Tyler Suiters                      

[inaudible] So let's now scale back a bit to the more immediate future in the next month or so. Let's talk about what DnaNudge has planned for CES 2020. Obviously, expectations are heightened now from anyone who is attending and knows what the technology is about, the potential it has to reach business-to-consumer, business-to-business. What's the story you're going to tell? What is your strategy going into CES 2020?

Chris Toumazou               

I think that we'll demonstrate at the stand. We'll do tests there. People can then scan products. We've got U.S. products out there, we'll have some of the Walmart/Walgreen varieties of U.S. products on our stand. People will get that emotional attachment straight away. They'll see their results straight away. They scan products and they say, wow, I didn't realize this. They look at product labels, and they've wondered why salted peanuts that they were buying for years have got actually so much more salt than they thought that they had, and the packet next to them is a better salted peanuts for them. So, if we can get that message across, that nudging message across, and... I was presenting this a few years ago. I was planning to present this a couple of years ago and actually, the timing was quite good then when Richard Thaler won his Nobel prize in economics for nudge theory, but the big difference being that here where I want to demonstrate that we're using biology to nudge you, we're not using marketing to nudge you.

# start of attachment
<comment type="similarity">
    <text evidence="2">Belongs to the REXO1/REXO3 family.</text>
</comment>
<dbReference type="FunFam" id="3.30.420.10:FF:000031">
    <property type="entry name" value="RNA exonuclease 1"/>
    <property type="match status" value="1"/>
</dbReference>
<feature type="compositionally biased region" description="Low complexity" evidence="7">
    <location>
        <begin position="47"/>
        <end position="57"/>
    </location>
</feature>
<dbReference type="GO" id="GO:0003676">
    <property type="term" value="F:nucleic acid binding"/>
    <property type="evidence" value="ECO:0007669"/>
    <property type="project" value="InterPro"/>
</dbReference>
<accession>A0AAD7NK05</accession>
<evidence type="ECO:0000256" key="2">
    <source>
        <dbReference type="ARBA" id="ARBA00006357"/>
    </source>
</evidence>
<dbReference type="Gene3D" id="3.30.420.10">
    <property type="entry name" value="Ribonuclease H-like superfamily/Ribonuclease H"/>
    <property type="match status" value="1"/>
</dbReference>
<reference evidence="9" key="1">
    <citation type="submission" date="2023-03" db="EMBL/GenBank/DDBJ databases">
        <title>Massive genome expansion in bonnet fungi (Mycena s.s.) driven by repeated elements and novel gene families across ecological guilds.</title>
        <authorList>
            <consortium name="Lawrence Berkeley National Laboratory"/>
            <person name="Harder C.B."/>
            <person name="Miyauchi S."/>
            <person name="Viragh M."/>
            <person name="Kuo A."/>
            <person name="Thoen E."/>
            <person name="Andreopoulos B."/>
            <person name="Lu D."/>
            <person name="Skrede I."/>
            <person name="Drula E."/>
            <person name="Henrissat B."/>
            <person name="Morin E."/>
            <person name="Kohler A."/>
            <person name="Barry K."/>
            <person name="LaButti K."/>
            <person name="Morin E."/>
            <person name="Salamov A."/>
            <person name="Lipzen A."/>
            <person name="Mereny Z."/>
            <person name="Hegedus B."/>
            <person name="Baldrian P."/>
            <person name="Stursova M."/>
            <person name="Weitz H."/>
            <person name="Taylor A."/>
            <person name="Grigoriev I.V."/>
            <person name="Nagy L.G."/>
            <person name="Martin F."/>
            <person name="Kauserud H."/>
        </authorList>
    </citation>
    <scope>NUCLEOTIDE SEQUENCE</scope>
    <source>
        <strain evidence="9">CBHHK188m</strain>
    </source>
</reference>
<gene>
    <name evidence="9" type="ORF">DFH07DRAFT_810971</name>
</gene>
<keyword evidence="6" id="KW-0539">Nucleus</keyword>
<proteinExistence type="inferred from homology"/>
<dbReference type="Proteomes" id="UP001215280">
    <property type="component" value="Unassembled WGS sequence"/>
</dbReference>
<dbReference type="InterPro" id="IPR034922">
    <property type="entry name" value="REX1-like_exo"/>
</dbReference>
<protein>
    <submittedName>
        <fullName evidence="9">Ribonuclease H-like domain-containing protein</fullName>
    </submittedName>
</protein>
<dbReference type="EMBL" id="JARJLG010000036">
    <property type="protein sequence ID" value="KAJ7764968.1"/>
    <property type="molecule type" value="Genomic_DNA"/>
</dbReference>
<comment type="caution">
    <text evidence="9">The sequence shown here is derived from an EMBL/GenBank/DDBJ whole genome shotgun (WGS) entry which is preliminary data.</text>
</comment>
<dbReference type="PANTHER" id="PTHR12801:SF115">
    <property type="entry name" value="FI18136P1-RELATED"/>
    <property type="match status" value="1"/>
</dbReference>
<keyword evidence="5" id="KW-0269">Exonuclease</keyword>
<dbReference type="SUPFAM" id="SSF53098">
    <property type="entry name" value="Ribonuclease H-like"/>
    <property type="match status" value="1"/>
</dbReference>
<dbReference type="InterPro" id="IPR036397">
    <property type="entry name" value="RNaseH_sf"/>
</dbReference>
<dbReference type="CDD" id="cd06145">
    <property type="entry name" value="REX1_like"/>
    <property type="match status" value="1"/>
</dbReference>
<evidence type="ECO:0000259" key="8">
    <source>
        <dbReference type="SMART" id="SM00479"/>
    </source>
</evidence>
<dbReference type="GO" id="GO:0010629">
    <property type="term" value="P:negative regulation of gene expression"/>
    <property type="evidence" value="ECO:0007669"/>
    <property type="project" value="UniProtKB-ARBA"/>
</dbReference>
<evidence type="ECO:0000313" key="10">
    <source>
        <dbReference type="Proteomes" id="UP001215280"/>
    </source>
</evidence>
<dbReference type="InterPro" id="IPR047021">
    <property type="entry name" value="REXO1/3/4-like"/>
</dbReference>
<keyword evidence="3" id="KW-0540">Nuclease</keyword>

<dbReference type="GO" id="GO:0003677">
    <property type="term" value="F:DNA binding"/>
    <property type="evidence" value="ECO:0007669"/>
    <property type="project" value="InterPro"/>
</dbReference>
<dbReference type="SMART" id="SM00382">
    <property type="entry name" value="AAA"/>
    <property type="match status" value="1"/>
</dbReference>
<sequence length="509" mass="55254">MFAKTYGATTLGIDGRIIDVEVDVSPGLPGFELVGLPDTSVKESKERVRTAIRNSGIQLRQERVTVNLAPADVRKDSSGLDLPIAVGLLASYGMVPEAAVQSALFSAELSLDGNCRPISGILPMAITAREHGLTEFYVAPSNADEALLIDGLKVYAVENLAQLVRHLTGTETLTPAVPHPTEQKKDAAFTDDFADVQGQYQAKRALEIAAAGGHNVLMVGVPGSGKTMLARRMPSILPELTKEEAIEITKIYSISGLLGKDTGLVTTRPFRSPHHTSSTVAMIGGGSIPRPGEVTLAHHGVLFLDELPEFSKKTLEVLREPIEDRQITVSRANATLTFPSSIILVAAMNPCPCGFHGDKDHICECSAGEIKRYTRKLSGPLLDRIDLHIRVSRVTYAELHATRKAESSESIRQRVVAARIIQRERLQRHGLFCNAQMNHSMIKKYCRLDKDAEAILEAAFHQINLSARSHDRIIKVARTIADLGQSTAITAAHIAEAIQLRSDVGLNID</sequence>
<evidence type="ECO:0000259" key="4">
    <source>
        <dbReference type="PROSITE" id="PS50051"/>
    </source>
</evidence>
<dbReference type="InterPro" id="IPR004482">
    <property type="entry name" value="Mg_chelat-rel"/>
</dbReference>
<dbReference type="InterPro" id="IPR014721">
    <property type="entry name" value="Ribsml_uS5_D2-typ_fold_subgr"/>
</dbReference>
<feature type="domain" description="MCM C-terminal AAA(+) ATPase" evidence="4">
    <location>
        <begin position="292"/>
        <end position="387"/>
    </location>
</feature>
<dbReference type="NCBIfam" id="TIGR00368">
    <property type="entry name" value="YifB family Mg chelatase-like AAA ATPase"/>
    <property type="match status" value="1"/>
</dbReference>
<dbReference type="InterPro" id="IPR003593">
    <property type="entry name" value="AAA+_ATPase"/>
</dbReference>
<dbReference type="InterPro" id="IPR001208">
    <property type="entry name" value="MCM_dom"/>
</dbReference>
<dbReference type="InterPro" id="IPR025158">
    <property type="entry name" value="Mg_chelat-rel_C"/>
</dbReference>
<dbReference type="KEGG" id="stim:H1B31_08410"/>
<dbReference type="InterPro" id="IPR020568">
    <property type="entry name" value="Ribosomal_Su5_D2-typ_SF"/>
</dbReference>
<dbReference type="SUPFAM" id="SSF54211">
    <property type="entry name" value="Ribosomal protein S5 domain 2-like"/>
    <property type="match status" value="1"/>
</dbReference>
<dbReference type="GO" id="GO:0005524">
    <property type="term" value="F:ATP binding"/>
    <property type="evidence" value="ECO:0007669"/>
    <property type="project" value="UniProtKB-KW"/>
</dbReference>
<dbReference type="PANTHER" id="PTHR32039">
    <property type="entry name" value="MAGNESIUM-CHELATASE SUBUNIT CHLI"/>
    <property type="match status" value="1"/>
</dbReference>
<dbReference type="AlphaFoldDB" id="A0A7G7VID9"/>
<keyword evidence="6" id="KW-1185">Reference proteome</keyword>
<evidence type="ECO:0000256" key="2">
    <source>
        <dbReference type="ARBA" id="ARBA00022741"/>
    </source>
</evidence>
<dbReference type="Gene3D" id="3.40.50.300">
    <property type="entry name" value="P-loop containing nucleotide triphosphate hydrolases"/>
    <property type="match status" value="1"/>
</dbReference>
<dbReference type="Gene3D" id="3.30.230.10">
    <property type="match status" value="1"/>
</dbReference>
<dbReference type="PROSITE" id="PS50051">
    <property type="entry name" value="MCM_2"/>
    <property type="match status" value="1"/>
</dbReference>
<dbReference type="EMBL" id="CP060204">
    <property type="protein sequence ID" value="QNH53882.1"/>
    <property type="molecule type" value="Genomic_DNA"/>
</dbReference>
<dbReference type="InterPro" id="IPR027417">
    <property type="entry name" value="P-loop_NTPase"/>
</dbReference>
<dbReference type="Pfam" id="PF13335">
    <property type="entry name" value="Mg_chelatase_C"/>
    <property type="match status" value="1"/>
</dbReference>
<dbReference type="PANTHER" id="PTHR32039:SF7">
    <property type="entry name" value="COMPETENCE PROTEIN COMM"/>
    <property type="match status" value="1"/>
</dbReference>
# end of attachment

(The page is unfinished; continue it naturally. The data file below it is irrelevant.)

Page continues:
Chris Toumazou               

It's getting that authority across, and I think if we can just demo that and we come in the U.S., create what we're doing over here in the UK, a flagship shop somewhere either in the East coast or the West coast, one in each possibly, and then ring-fence it with the nudge stations in a few retailers arrived and use that as the sort of franchise-type business model to expand. And eventually, when we want to reach the millions, we don't necessarily... everybody doesn't need to come into the shop and have the nudge experience. We could go towards direct-to-consumer because people will realize that their test is being done in the retailer, they will see that their cartridge is being destroyed so we don't all keep genetic information at all, don't store any DNA information. We use cheek swabs, which is a one-stop shop that you can't keep any of the genetic tissue. So, effectively, if we can just incubate the similar model that we're doing over in the U.S. and then obviously Asia will be the step after that.